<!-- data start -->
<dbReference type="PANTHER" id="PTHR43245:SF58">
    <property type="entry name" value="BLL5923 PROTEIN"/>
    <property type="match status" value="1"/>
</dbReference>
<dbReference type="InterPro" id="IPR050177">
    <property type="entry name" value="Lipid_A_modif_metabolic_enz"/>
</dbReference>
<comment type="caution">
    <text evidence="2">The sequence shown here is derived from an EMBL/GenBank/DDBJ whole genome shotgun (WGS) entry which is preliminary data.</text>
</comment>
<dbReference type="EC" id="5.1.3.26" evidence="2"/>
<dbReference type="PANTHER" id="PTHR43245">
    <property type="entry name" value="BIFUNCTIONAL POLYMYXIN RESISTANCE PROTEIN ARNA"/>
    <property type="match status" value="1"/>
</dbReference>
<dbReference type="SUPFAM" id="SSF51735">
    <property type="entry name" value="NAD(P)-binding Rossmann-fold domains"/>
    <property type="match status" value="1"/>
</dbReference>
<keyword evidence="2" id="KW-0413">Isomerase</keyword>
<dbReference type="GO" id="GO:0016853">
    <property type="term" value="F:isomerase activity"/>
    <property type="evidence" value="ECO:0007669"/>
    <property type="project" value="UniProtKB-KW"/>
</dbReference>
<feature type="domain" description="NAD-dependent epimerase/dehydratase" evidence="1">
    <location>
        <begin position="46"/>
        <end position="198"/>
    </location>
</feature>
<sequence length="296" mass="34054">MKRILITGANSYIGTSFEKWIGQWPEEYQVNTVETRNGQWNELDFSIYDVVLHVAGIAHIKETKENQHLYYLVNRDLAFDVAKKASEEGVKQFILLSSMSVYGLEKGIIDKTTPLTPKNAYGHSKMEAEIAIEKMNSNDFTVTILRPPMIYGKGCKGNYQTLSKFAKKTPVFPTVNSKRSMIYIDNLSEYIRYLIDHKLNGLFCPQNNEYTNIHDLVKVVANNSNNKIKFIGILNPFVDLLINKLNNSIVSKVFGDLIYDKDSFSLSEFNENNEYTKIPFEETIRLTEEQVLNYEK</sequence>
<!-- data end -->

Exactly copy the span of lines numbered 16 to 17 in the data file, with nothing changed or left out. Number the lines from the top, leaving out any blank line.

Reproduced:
<dbReference type="SUPFAM" id="SSF51735">
    <property type="entry name" value="NAD(P)-binding Rossmann-fold domains"/>